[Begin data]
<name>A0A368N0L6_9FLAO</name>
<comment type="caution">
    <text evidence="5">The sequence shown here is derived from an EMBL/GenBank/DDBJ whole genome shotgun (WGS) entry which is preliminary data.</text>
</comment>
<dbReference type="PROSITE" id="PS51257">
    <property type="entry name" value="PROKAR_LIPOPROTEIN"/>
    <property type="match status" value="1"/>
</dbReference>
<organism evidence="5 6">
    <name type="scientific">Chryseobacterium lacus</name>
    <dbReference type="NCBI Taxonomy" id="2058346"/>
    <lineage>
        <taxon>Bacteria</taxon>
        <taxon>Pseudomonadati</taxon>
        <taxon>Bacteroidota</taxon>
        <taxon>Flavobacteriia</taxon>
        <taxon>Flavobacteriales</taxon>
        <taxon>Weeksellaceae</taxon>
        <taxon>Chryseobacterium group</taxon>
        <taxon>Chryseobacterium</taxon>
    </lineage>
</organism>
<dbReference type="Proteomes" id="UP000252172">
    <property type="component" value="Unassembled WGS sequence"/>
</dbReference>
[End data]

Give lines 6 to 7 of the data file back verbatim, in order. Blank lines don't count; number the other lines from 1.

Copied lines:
    <property type="entry name" value="PROKAR_LIPOPROTEIN"/>
    <property type="match status" value="1"/>